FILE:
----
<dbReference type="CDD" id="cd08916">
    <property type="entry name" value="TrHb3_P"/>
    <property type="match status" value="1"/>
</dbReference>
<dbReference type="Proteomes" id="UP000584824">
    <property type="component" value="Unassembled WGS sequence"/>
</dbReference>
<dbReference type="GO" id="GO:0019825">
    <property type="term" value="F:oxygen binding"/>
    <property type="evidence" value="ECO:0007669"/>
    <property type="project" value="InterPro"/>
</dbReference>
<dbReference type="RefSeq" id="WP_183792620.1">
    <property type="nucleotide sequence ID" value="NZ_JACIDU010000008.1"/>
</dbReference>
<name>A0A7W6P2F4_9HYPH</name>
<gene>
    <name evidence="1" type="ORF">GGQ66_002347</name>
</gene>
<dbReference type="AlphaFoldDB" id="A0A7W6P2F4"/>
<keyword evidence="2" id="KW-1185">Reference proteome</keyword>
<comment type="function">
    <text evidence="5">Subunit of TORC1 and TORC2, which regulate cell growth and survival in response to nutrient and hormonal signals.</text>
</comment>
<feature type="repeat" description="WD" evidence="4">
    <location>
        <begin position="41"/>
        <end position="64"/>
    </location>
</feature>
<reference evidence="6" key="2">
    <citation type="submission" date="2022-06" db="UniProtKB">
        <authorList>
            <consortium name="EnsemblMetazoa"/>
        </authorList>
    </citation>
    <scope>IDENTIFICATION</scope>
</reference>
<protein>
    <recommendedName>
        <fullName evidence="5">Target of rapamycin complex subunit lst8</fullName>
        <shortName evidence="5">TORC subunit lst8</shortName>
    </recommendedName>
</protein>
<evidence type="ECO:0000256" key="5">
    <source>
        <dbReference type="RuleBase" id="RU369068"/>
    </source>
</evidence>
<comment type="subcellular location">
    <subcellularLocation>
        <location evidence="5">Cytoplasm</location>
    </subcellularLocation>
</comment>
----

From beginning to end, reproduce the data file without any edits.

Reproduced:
<dbReference type="CDD" id="cd08916">
    <property type="entry name" value="TrHb3_P"/>
    <property type="match status" value="1"/>
</dbReference>
<dbReference type="Proteomes" id="UP000584824">
    <property type="component" value="Unassembled WGS sequence"/>
</dbReference>
<dbReference type="GO" id="GO:0019825">
    <property type="term" value="F:oxygen binding"/>
    <property type="evidence" value="ECO:0007669"/>
    <property type="project" value="InterPro"/>
</dbReference>
<dbReference type="RefSeq" id="WP_183792620.1">
    <property type="nucleotide sequence ID" value="NZ_JACIDU010000008.1"/>
</dbReference>
<name>A0A7W6P2F4_9HYPH</name>
<gene>
    <name evidence="1" type="ORF">GGQ66_002347</name>
</gene>
<dbReference type="AlphaFoldDB" id="A0A7W6P2F4"/>
<keyword evidence="2" id="KW-1185">Reference proteome</keyword>
<comment type="function">
    <text evidence="5">Subunit of TORC1 and TORC2, which regulate cell growth and survival in response to nutrient and hormonal signals.</text>
</comment>
<feature type="repeat" description="WD" evidence="4">
    <location>
        <begin position="41"/>
        <end position="64"/>
    </location>
</feature>
<reference evidence="6" key="2">
    <citation type="submission" date="2022-06" db="UniProtKB">
        <authorList>
            <consortium name="EnsemblMetazoa"/>
        </authorList>
    </citation>
    <scope>IDENTIFICATION</scope>
</reference>
<protein>
    <recommendedName>
        <fullName evidence="5">Target of rapamycin complex subunit lst8</fullName>
        <shortName evidence="5">TORC subunit lst8</shortName>
    </recommendedName>
</protein>
<evidence type="ECO:0000256" key="5">
    <source>
        <dbReference type="RuleBase" id="RU369068"/>
    </source>
</evidence>
<comment type="subcellular location">
    <subcellularLocation>
        <location evidence="5">Cytoplasm</location>
    </subcellularLocation>
</comment>